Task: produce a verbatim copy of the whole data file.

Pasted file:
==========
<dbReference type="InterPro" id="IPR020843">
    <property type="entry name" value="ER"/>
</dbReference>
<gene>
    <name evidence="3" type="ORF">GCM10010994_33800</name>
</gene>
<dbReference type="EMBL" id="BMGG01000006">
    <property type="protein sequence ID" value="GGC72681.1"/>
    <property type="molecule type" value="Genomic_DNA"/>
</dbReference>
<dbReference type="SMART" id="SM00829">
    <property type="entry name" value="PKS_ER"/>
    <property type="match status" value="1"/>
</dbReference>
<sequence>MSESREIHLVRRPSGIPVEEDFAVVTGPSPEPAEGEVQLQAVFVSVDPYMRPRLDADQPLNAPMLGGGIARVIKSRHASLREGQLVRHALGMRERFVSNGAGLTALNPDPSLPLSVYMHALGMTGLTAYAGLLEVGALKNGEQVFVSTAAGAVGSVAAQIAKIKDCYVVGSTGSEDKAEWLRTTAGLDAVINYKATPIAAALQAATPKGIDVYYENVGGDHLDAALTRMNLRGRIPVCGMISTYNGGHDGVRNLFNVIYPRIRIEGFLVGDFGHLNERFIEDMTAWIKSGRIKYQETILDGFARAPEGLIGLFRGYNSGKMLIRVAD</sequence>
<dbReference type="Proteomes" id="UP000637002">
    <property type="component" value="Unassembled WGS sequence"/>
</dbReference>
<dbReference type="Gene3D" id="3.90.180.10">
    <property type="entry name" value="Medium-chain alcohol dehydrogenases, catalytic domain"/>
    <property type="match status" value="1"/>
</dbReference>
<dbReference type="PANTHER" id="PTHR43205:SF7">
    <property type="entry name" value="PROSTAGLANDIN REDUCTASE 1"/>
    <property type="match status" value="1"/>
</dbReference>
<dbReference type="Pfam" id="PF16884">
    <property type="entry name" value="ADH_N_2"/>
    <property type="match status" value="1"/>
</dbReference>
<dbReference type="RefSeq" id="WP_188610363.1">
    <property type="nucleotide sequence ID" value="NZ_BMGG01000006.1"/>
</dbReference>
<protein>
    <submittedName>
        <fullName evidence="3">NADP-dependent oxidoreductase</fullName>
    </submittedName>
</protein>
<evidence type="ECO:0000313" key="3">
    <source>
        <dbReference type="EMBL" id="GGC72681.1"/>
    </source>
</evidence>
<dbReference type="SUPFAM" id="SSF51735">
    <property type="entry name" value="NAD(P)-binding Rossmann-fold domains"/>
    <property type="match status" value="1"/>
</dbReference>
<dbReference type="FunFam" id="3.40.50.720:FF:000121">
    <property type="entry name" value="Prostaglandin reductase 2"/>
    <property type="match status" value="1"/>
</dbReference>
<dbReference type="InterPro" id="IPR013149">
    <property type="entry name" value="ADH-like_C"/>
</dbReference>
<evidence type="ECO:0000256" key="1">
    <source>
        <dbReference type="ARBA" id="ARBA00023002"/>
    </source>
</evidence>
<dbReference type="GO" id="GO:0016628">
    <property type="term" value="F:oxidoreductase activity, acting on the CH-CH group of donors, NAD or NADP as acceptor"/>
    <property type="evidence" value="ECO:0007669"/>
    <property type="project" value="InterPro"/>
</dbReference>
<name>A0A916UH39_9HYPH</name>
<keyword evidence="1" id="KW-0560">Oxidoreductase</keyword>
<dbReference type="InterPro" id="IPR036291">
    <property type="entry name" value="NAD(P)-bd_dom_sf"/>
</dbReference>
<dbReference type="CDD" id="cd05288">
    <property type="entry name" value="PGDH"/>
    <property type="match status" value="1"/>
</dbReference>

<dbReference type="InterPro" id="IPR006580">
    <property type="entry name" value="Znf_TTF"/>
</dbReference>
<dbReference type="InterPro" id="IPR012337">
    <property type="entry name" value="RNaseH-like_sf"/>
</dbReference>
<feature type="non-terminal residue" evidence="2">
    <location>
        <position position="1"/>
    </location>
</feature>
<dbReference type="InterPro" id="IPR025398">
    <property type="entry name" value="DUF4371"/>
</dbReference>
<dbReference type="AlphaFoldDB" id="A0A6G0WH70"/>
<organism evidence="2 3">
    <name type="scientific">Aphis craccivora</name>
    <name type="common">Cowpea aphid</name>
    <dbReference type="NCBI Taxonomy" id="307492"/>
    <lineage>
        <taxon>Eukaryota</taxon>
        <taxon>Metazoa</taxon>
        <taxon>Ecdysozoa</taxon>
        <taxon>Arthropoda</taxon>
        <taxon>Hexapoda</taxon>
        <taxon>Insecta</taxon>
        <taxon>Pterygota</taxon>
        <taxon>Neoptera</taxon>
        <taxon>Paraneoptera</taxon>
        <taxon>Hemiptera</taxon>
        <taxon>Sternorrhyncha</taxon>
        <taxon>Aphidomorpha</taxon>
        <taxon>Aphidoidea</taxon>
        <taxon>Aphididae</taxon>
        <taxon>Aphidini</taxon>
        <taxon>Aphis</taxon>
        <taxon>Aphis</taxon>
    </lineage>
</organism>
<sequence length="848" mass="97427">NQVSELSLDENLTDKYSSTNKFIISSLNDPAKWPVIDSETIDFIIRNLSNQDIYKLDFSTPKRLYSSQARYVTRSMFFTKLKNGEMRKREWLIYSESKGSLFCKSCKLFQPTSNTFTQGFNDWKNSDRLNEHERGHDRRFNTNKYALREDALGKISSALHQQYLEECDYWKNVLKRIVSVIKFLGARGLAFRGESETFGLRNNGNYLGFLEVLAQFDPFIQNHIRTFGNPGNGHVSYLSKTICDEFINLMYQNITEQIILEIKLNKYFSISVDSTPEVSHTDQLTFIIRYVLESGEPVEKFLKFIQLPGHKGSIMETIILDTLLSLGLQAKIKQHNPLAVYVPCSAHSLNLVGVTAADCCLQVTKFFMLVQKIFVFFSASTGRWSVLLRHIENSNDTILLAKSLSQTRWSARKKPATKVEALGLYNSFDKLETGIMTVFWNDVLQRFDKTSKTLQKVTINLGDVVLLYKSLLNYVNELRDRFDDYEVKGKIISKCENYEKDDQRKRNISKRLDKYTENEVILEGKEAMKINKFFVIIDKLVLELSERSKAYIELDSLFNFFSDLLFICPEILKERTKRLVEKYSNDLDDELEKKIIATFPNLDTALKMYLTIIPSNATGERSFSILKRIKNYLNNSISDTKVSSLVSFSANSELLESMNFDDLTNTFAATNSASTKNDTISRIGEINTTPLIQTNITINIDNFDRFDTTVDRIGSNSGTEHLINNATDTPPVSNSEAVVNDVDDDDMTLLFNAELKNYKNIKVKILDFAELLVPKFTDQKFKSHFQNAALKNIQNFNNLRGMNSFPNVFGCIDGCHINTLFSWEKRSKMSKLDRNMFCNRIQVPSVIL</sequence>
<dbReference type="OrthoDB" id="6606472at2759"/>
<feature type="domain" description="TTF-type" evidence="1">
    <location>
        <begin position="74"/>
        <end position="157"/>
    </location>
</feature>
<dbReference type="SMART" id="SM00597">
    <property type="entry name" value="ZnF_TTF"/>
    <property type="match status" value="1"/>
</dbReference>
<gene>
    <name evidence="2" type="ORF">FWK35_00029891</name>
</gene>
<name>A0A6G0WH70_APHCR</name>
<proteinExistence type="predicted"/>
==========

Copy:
<dbReference type="InterPro" id="IPR020843">
    <property type="entry name" value="ER"/>
</dbReference>
<gene>
    <name evidence="3" type="ORF">GCM10010994_33800</name>
</gene>
<dbReference type="EMBL" id="BMGG01000006">
    <property type="protein sequence ID" value="GGC72681.1"/>
    <property type="molecule type" value="Genomic_DNA"/>
</dbReference>
<dbReference type="SMART" id="SM00829">
    <property type="entry name" value="PKS_ER"/>
    <property type="match status" value="1"/>
</dbReference>
<sequence>MSESREIHLVRRPSGIPVEEDFAVVTGPSPEPAEGEVQLQAVFVSVDPYMRPRLDADQPLNAPMLGGGIARVIKSRHASLREGQLVRHALGMRERFVSNGAGLTALNPDPSLPLSVYMHALGMTGLTAYAGLLEVGALKNGEQVFVSTAAGAVGSVAAQIAKIKDCYVVGSTGSEDKAEWLRTTAGLDAVINYKATPIAAALQAATPKGIDVYYENVGGDHLDAALTRMNLRGRIPVCGMISTYNGGHDGVRNLFNVIYPRIRIEGFLVGDFGHLNERFIEDMTAWIKSGRIKYQETILDGFARAPEGLIGLFRGYNSGKMLIRVAD</sequence>
<dbReference type="Proteomes" id="UP000637002">
    <property type="component" value="Unassembled WGS sequence"/>
</dbReference>
<dbReference type="Gene3D" id="3.90.180.10">
    <property type="entry name" value="Medium-chain alcohol dehydrogenases, catalytic domain"/>
    <property type="match status" value="1"/>
</dbReference>
<dbReference type="PANTHER" id="PTHR43205:SF7">
    <property type="entry name" value="PROSTAGLANDIN REDUCTASE 1"/>
    <property type="match status" value="1"/>
</dbReference>
<dbReference type="Pfam" id="PF16884">
    <property type="entry name" value="ADH_N_2"/>
    <property type="match status" value="1"/>
</dbReference>
<dbReference type="RefSeq" id="WP_188610363.1">
    <property type="nucleotide sequence ID" value="NZ_BMGG01000006.1"/>
</dbReference>
<protein>
    <submittedName>
        <fullName evidence="3">NADP-dependent oxidoreductase</fullName>
    </submittedName>
</protein>
<evidence type="ECO:0000313" key="3">
    <source>
        <dbReference type="EMBL" id="GGC72681.1"/>
    </source>
</evidence>
<dbReference type="SUPFAM" id="SSF51735">
    <property type="entry name" value="NAD(P)-binding Rossmann-fold domains"/>
    <property type="match status" value="1"/>
</dbReference>
<dbReference type="FunFam" id="3.40.50.720:FF:000121">
    <property type="entry name" value="Prostaglandin reductase 2"/>
    <property type="match status" value="1"/>
</dbReference>
<dbReference type="InterPro" id="IPR013149">
    <property type="entry name" value="ADH-like_C"/>
</dbReference>
<evidence type="ECO:0000256" key="1">
    <source>
        <dbReference type="ARBA" id="ARBA00023002"/>
    </source>
</evidence>
<dbReference type="GO" id="GO:0016628">
    <property type="term" value="F:oxidoreductase activity, acting on the CH-CH group of donors, NAD or NADP as acceptor"/>
    <property type="evidence" value="ECO:0007669"/>
    <property type="project" value="InterPro"/>
</dbReference>
<name>A0A916UH39_9HYPH</name>
<keyword evidence="1" id="KW-0560">Oxidoreductase</keyword>
<dbReference type="InterPro" id="IPR036291">
    <property type="entry name" value="NAD(P)-bd_dom_sf"/>
</dbReference>
<dbReference type="CDD" id="cd05288">
    <property type="entry name" value="PGDH"/>
    <property type="match status" value="1"/>
</dbReference>

<dbReference type="InterPro" id="IPR006580">
    <property type="entry name" value="Znf_TTF"/>
</dbReference>
<dbReference type="InterPro" id="IPR012337">
    <property type="entry name" value="RNaseH-like_sf"/>
</dbReference>
<feature type="non-terminal residue" evidence="2">
    <location>
        <position position="1"/>
    </location>
</feature>
<dbReference type="InterPro" id="IPR025398">
    <property type="entry name" value="DUF4371"/>
</dbReference>
<dbReference type="AlphaFoldDB" id="A0A6G0WH70"/>
<organism evidence="2 3">
    <name type="scientific">Aphis craccivora</name>
    <name type="common">Cowpea aphid</name>
    <dbReference type="NCBI Taxonomy" id="307492"/>
    <lineage>
        <taxon>Eukaryota</taxon>
        <taxon>Metazoa</taxon>
        <taxon>Ecdysozoa</taxon>
        <taxon>Arthropoda</taxon>
        <taxon>Hexapoda</taxon>
        <taxon>Insecta</taxon>
        <taxon>Pterygota</taxon>
        <taxon>Neoptera</taxon>
        <taxon>Paraneoptera</taxon>
        <taxon>Hemiptera</taxon>
        <taxon>Sternorrhyncha</taxon>
        <taxon>Aphidomorpha</taxon>
        <taxon>Aphidoidea</taxon>
        <taxon>Aphididae</taxon>
        <taxon>Aphidini</taxon>
        <taxon>Aphis</taxon>
        <taxon>Aphis</taxon>
    </lineage>
</organism>
<sequence length="848" mass="97427">NQVSELSLDENLTDKYSSTNKFIISSLNDPAKWPVIDSETIDFIIRNLSNQDIYKLDFSTPKRLYSSQARYVTRSMFFTKLKNGEMRKREWLIYSESKGSLFCKSCKLFQPTSNTFTQGFNDWKNSDRLNEHERGHDRRFNTNKYALREDALGKISSALHQQYLEECDYWKNVLKRIVSVIKFLGARGLAFRGESETFGLRNNGNYLGFLEVLAQFDPFIQNHIRTFGNPGNGHVSYLSKTICDEFINLMYQNITEQIILEIKLNKYFSISVDSTPEVSHTDQLTFIIRYVLESGEPVEKFLKFIQLPGHKGSIMETIILDTLLSLGLQAKIKQHNPLAVYVPCSAHSLNLVGVTAADCCLQVTKFFMLVQKIFVFFSASTGRWSVLLRHIENSNDTILLAKSLSQTRWSARKKPATKVEALGLYNSFDKLETGIMTVFWNDVLQRFDKTSKTLQKVTINLGDVVLLYKSLLNYVNELRDRFDDYEVKGKIISKCENYEKDDQRKRNISKRLDKYTENEVILEGKEAMKINKFFVIIDKLVLELSERSKAYIELDSLFNFFSDLLFICPEILKERTKRLVEKYSNDLDDELEKKIIATFPNLDTALKMYLTIIPSNATGERSFSILKRIKNYLNNSISDTKVSSLVSFSANSELLESMNFDDLTNTFAATNSASTKNDTISRIGEINTTPLIQTNITINIDNFDRFDTTVDRIGSNSGTEHLINNATDTPPVSNSEAVVNDVDDDDMTLLFNAELKNYKNIKVKILDFAELLVPKFTDQKFKSHFQNAALKNIQNFNNLRGMNSFPNVFGCIDGCHINTLFSWEKRSKMSKLDRNMFCNRIQVPSVIL</sequence>
<dbReference type="OrthoDB" id="6606472at2759"/>
<feature type="domain" description="TTF-type" evidence="1">
    <location>
        <begin position="74"/>
        <end position="157"/>
    </location>
</feature>
<dbReference type="SMART" id="SM00597">
    <property type="entry name" value="ZnF_TTF"/>
    <property type="match status" value="1"/>
</dbReference>
<gene>
    <name evidence="2" type="ORF">FWK35_00029891</name>
</gene>
<name>A0A6G0WH70_APHCR</name>
<proteinExistence type="predicted"/>